Bob Reid, Oxford federal Green Party candidate, supports clean air and fresh water.
The focus of the Green Party of Canada has been climate change since its origins in 1983, said Reid, who lives in Upper Ratho (near Bright) in Oxford County.
“That reason seems even more important today as the effects of climate change worsen.”
Reid recently heard of the roof blowing off the building in Norwich where they were going to have the polling station, just one example of severe storms passing through the region.
“I’ve been trying to point to visual aids to show climate change – not too many in Oxford County this year, but a few of them are starting to pop up. There have been some bad storms, a lot of buildings destroyed.
“Much more severe out west on the prairies where the crops have withered and died, and they’re shipping cattle out because they can’t feed them, and of course B.C. where forest fires have destroyed hundreds of homes.
“(Climate change) is a difficult thing for politicians to deal with because there is such a long term problem that’s going to have to have a solution applied over many years, as opposed to two or four year cycles.”
As for Green Party policies and their local impact, Reid supports the move toward electric vehicles.
“That’s quite important here in Oxford County, we have two auto manufacturers, the CAMI plant in Ingersoll that is already switching to making all-electric delivery vehicles … and the Toyota plant where they are producing RAV4 hybrids here and working on going to all-electric…”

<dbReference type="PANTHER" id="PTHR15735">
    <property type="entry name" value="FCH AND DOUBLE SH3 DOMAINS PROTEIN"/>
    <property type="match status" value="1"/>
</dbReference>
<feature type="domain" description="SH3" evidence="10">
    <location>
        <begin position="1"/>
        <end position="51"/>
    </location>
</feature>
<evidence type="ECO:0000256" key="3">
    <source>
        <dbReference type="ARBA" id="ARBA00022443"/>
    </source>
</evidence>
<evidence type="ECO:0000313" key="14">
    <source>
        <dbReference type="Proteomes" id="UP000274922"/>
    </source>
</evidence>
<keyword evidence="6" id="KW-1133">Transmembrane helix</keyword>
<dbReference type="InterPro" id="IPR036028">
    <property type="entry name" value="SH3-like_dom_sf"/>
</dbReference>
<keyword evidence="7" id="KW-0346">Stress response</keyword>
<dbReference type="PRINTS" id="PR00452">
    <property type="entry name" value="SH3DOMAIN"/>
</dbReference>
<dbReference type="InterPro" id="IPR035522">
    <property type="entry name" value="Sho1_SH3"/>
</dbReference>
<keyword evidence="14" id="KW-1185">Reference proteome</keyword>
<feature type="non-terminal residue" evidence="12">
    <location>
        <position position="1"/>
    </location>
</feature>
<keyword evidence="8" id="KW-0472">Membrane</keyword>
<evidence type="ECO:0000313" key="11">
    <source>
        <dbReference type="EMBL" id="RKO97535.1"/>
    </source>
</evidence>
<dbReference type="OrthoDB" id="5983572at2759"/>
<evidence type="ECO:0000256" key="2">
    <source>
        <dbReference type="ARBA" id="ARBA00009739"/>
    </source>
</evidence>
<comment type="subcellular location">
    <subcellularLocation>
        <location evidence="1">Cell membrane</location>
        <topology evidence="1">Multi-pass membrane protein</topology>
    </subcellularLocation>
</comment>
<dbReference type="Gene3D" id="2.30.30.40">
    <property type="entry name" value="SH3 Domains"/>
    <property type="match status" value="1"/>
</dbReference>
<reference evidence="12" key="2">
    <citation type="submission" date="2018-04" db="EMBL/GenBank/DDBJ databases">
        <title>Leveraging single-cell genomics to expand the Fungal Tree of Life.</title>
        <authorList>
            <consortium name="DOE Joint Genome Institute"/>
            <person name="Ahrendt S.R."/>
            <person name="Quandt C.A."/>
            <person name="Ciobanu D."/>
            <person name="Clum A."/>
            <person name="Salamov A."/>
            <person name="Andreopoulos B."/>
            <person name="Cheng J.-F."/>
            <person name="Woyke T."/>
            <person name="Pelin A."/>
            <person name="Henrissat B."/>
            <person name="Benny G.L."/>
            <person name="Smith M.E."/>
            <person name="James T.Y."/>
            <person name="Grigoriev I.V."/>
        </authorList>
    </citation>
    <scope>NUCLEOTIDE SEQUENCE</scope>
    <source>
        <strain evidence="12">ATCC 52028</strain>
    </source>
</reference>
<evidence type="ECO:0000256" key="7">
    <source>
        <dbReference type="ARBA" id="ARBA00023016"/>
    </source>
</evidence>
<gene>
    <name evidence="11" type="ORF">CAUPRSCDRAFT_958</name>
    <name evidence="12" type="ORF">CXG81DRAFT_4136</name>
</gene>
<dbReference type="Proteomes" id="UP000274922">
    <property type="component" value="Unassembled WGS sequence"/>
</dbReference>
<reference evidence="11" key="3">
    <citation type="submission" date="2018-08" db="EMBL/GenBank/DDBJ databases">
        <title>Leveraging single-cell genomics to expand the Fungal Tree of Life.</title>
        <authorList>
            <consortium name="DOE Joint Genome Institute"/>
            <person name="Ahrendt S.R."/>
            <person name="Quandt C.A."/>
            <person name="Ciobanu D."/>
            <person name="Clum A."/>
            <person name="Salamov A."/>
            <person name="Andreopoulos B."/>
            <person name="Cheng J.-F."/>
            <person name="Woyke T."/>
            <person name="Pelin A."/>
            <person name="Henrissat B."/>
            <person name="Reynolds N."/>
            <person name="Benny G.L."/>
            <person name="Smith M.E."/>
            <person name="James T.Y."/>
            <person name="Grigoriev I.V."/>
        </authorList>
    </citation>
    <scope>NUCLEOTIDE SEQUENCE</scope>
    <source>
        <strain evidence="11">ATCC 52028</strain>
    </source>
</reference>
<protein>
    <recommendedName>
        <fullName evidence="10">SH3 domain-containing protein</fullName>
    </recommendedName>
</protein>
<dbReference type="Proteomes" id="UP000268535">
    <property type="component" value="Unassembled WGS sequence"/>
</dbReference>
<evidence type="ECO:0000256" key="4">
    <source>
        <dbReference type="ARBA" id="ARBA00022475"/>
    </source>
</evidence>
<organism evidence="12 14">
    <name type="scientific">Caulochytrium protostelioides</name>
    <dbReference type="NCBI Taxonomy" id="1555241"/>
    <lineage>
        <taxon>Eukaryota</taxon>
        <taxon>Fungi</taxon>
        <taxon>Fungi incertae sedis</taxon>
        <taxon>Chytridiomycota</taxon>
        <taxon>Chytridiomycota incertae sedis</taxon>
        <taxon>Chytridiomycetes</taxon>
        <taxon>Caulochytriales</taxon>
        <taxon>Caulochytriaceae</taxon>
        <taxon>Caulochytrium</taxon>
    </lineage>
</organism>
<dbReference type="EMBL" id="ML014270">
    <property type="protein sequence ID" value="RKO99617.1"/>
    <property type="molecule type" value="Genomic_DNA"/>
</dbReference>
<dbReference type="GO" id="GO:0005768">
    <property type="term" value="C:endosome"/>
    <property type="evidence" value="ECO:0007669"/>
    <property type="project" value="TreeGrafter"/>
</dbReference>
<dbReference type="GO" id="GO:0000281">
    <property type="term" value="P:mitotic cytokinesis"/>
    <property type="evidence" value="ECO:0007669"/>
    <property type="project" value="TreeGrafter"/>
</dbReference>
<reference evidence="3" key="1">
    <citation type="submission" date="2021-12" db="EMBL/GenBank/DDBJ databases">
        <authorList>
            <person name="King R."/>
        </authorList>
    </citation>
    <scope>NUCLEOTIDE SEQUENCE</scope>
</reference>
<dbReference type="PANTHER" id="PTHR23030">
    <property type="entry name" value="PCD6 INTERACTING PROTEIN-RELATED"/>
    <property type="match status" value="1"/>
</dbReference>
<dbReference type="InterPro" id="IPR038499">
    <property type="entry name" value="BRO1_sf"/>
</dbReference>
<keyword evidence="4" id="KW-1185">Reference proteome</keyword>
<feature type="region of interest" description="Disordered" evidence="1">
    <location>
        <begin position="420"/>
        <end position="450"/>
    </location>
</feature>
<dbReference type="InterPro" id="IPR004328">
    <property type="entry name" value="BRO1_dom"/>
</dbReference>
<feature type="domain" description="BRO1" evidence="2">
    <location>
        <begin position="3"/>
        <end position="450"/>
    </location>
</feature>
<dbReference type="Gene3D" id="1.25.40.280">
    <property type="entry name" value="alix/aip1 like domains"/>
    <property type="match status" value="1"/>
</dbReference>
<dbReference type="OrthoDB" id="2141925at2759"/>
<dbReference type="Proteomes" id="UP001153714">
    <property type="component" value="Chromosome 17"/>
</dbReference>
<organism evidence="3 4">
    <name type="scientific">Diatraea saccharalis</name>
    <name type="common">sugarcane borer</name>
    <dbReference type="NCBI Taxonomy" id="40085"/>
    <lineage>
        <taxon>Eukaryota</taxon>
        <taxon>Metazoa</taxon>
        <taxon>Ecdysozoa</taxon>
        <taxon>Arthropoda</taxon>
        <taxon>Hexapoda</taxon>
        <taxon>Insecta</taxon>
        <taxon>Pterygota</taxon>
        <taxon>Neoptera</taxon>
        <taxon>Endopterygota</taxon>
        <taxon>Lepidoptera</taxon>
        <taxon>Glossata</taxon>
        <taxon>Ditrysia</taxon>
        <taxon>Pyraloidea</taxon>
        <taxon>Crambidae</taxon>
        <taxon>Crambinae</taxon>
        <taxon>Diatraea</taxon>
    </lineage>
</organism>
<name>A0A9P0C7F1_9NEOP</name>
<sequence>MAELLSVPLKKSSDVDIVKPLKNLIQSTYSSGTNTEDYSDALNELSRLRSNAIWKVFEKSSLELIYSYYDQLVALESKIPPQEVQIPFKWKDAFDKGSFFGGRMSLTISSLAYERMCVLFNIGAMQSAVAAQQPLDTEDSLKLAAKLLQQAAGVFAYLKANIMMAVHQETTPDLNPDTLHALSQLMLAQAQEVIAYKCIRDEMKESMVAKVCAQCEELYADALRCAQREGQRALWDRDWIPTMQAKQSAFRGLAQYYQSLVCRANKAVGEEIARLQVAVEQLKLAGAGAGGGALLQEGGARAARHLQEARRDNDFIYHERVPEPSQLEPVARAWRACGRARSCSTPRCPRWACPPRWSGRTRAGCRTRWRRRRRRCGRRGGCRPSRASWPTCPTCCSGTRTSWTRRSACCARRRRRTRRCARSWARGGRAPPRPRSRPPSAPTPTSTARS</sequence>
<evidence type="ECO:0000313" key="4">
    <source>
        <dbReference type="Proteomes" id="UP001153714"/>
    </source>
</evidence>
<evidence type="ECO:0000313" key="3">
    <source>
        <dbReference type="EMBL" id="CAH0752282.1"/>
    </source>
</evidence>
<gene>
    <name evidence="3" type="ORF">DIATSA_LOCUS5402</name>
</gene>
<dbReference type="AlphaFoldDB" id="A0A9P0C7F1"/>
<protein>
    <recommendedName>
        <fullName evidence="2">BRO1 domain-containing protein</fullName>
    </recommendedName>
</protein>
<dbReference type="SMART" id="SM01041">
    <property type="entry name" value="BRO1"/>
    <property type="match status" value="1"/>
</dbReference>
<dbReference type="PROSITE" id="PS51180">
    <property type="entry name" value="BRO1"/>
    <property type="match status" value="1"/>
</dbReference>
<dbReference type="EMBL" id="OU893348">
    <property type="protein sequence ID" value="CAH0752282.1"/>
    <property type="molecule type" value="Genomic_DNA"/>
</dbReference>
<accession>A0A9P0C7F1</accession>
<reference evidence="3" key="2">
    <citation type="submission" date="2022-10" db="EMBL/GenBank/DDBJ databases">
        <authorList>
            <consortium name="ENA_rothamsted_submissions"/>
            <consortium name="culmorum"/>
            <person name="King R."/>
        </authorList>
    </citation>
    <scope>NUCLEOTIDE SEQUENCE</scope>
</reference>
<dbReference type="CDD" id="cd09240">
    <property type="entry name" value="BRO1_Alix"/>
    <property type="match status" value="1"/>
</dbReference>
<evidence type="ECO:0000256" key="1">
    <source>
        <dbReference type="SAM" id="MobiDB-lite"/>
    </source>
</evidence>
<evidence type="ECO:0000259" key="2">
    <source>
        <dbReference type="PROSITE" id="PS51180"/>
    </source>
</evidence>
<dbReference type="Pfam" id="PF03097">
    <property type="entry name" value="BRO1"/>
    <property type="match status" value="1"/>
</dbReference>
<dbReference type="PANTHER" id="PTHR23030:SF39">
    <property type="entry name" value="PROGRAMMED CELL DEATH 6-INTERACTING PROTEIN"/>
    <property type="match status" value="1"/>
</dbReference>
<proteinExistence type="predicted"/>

Reid recalls the provincial government eliminating subsidies for people to buy electric vehicles.
“I think you need to put things like that back in place to encourage people to make the switch.”
Reid also supports producing clean electricity to eliminate burning fossil fuels through solar or wind power or more hydro-electric power. He suggests the roofs of large hog and dairy barns going up would be a good place to put solar panels.
“They could generate a tremendous amount of solar energy.”
A first time federal candidate, Reid has not been doing a lot of door-to-door campaigning so far, and his first attempt to set up a booth with pamphlets and profile at the Woodstock Farmers Market was thwarted.
“We might make another attempt because it is a little more difficult to meet people directly this year. I think there’s still some concern if you go door-to-door in this time of COVID.”
Reid did participate in the Unifor Local 636 all-candidates debate in Woodstock on Sept. 7 (broadcast by Rogers), but that event did not allow audience participation.
“I’ve been putting up signs, but I have a very limited budget. I have had a lot of people honk their horn or give me the thumbs up when they see me doing that, so I’m encouraged by that.”
The important thing, said Reid, who can be reached by email at email@example.com or 519-504-7474, is to make people aware of climate change and give them options.
“That’s probably one of the reasons that I decided to run this time – that people like to have the choice if they want to express their support for addressing climate change, the Green Party is based on that. So that will indicate in the election how big a concern it is to the voting population.”